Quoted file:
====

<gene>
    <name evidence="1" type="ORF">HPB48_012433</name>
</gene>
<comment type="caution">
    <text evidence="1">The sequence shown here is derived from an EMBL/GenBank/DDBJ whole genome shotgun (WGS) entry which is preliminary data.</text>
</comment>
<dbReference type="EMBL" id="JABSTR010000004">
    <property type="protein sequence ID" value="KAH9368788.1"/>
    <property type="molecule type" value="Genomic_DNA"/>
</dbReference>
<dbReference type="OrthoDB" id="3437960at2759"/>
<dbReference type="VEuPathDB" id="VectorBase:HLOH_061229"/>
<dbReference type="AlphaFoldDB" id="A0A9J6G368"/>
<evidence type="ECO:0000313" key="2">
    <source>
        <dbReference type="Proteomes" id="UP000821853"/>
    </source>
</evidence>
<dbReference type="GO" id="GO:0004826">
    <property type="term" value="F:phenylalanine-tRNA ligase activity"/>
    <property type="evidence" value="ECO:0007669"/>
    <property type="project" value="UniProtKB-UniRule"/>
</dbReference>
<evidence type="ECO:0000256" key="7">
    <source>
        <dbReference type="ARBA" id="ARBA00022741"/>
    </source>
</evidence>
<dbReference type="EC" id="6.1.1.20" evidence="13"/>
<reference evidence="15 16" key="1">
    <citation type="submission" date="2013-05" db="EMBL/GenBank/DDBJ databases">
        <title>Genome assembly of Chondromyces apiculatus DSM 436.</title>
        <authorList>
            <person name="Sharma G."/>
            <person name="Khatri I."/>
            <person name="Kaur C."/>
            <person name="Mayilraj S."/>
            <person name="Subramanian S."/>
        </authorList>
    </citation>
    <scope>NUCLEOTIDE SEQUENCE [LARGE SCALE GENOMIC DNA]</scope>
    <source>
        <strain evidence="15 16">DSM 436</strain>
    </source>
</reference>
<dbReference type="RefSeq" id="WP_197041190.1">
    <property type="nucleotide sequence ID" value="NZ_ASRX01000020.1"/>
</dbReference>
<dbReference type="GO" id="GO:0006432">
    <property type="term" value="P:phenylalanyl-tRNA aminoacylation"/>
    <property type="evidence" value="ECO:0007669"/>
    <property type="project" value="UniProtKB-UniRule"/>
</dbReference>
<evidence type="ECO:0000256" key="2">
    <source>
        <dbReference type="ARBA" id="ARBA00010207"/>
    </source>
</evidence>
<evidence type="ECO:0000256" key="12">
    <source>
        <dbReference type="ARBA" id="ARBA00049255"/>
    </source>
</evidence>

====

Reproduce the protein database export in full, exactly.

<gene>
    <name evidence="1" type="ORF">HPB48_012433</name>
</gene>
<comment type="caution">
    <text evidence="1">The sequence shown here is derived from an EMBL/GenBank/DDBJ whole genome shotgun (WGS) entry which is preliminary data.</text>
</comment>
<dbReference type="EMBL" id="JABSTR010000004">
    <property type="protein sequence ID" value="KAH9368788.1"/>
    <property type="molecule type" value="Genomic_DNA"/>
</dbReference>
<dbReference type="OrthoDB" id="3437960at2759"/>
<dbReference type="VEuPathDB" id="VectorBase:HLOH_061229"/>
<dbReference type="AlphaFoldDB" id="A0A9J6G368"/>
<evidence type="ECO:0000313" key="2">
    <source>
        <dbReference type="Proteomes" id="UP000821853"/>
    </source>
</evidence>
<dbReference type="GO" id="GO:0004826">
    <property type="term" value="F:phenylalanine-tRNA ligase activity"/>
    <property type="evidence" value="ECO:0007669"/>
    <property type="project" value="UniProtKB-UniRule"/>
</dbReference>
<evidence type="ECO:0000256" key="7">
    <source>
        <dbReference type="ARBA" id="ARBA00022741"/>
    </source>
</evidence>
<dbReference type="EC" id="6.1.1.20" evidence="13"/>
<reference evidence="15 16" key="1">
    <citation type="submission" date="2013-05" db="EMBL/GenBank/DDBJ databases">
        <title>Genome assembly of Chondromyces apiculatus DSM 436.</title>
        <authorList>
            <person name="Sharma G."/>
            <person name="Khatri I."/>
            <person name="Kaur C."/>
            <person name="Mayilraj S."/>
            <person name="Subramanian S."/>
        </authorList>
    </citation>
    <scope>NUCLEOTIDE SEQUENCE [LARGE SCALE GENOMIC DNA]</scope>
    <source>
        <strain evidence="15 16">DSM 436</strain>
    </source>
</reference>
<dbReference type="RefSeq" id="WP_197041190.1">
    <property type="nucleotide sequence ID" value="NZ_ASRX01000020.1"/>
</dbReference>
<dbReference type="GO" id="GO:0006432">
    <property type="term" value="P:phenylalanyl-tRNA aminoacylation"/>
    <property type="evidence" value="ECO:0007669"/>
    <property type="project" value="UniProtKB-UniRule"/>
</dbReference>
<evidence type="ECO:0000256" key="2">
    <source>
        <dbReference type="ARBA" id="ARBA00010207"/>
    </source>
</evidence>
<evidence type="ECO:0000256" key="12">
    <source>
        <dbReference type="ARBA" id="ARBA00049255"/>
    </source>
</evidence>